Farrington Hugenin is the third defensive line starter. I’ve not hidden my admiration for the hard working senior. At strong-side defensive end, he will be required to rush the passer and also influence the run. As a seasoned veteran, I expect him to be technically and schematically sound. JUCO players Courtney Miggins and Alvonte Bell will be called upon immediately contribute. But, at what position, DE or OLB? True freshman Kengera Daniel is another choice. Somehow recruiting gurus rated him a 3 star prospect. I strongly disagreed with their assessment. Daniel is potentially a special player. With a collection of new faces, DE is an unknown commodity. A factor that I haven’t mentioned is that Jimmy Brumbaugh will now be solely focused on coaching the defensive line. OLB responsibility is Andy Buh’s. Don’t underestimate the impact of this coaching move.
Inside linebackers, Josh Forrest and Ryan Flannigan, will need to emerge as the team’s leading tacklers. With NFL aspirations, Forrest’s only lacking skill set is line of scrimmage tackling. He seems to do fine down-field. However, he must increase the number of tackles made for negative or minimal yards gained. Ryan Flannigan is a mega-talented, versatile defender. Last season’s woes were a reflection of his late practice start and inexperience, not lack of ability. Tools and mentality are there. Ryan could potentially be one of the SEC’s most improved defenders. Flannigan and Forrest’s durability is essential. MLB depth is yet to surface.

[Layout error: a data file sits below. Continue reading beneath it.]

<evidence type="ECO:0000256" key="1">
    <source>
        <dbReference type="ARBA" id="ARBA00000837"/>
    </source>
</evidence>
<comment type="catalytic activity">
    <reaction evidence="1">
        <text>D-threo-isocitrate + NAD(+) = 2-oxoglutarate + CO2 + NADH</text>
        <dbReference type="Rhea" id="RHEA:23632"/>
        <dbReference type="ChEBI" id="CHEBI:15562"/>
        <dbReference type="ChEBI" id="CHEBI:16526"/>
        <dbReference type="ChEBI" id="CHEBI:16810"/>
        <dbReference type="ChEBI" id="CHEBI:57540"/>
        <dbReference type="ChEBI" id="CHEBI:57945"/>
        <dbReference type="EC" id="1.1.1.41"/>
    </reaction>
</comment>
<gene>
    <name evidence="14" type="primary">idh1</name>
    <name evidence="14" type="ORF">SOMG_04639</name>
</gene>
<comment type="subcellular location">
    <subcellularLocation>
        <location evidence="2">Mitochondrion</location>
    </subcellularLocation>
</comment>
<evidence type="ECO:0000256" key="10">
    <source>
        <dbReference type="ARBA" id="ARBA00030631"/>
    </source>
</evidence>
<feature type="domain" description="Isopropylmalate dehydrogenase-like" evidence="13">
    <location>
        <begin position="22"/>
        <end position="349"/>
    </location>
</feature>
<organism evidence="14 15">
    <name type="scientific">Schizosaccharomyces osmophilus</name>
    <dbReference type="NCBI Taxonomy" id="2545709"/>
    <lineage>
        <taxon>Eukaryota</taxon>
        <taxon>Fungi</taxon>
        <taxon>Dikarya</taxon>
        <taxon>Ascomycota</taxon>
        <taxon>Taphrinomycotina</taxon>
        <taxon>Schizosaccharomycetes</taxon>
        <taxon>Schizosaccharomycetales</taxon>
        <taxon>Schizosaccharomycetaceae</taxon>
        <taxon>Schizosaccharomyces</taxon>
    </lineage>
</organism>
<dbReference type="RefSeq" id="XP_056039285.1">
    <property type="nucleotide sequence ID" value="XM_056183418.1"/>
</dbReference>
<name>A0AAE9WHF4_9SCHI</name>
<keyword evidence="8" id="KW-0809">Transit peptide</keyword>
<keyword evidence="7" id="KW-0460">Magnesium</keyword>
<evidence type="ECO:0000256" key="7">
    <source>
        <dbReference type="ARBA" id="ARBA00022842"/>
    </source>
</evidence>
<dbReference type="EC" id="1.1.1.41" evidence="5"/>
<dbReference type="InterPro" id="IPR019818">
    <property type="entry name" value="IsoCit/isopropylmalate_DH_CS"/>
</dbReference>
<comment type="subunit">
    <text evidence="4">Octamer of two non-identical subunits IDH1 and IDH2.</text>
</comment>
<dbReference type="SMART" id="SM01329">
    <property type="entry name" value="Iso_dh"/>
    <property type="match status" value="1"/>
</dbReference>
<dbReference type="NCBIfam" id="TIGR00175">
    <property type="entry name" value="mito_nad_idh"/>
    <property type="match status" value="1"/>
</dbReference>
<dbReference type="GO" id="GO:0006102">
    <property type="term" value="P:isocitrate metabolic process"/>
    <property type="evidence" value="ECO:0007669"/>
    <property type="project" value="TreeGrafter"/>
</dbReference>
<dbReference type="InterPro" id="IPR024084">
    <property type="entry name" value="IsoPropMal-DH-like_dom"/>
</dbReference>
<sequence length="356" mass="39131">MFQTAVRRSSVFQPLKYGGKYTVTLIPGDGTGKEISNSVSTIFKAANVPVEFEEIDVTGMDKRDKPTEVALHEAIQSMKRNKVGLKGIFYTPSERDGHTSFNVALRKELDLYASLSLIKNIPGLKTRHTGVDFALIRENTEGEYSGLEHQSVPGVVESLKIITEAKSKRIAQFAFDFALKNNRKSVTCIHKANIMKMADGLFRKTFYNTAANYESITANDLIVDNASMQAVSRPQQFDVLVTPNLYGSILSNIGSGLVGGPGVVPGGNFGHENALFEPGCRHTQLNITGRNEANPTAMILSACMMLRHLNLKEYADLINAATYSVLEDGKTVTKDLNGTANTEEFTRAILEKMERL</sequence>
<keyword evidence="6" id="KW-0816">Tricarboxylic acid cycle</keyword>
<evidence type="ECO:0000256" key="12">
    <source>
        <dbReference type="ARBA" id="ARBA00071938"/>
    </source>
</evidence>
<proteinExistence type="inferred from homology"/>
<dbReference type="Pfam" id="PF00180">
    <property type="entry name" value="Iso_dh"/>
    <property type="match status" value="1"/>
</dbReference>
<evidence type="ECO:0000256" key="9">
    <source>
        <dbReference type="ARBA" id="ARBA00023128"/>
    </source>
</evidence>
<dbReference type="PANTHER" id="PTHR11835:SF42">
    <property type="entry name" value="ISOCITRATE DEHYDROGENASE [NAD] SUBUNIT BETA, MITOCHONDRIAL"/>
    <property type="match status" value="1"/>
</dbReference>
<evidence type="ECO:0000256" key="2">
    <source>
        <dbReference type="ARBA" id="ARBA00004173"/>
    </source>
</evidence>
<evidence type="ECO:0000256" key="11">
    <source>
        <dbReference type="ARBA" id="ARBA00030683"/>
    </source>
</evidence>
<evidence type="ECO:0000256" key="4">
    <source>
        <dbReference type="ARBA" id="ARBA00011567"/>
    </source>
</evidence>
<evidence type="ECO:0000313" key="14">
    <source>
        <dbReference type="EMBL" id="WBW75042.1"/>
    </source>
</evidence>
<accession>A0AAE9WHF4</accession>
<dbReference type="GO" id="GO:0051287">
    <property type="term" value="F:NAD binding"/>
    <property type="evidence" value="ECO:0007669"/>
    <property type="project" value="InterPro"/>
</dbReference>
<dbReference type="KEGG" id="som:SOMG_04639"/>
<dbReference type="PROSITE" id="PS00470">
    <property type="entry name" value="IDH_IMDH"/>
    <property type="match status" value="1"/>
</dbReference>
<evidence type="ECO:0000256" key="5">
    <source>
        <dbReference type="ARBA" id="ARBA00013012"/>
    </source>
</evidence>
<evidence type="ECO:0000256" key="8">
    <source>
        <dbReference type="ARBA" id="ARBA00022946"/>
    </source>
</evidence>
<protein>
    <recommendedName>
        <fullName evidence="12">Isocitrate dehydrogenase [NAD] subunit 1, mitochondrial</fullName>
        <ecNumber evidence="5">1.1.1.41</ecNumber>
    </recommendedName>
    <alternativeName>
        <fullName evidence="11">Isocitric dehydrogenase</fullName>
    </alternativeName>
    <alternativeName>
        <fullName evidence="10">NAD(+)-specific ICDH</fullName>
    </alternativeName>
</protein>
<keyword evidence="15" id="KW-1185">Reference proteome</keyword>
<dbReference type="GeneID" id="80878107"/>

Starters on the edge, Jason Hatcher and Denzel Ware, are both defensive ends turned outside linebackers. Just how efficiently they transition will be on display on September 5. Hatcher’s skill set has been primarily focused on sacking the quarterback. But, against the power running game, he was at times a liability. Starting with Tennessee-Martin, opposing offenses intentionally ran the football directly at the sophomore. This trend continued throughout the season. On sure run play situations, DJ Eliot eventually substituted for Hatcher with Jabari Johnson. A pleasant surprise, Johnson was the team’s 2014 most improved defensive player. For unit success, Hatcher’s run defense progress is imperative. Jason’s NFL chances are at OLB. With a ticking career clock, 2015 has to be Hatcher’s break-out year. Joining him at OLB is Denzel Ware. The talented redshirt freshman has earned praise from the defensive coaching staff. Denzel’s off-season weight and strength gains will facilitate his transition from DE to stand-up linebacker. Ware arrived to campus as a highly sought after recruit with offers from college football’s power players. Living up to that billing will not be easy. However, Denzel Ware is the real deal. OLB depth however is a legitimate worry.
For the Cats to become bowl eligible or in the hunt come Thanksgiving, run stuffing has to be the holiday meal’s main course.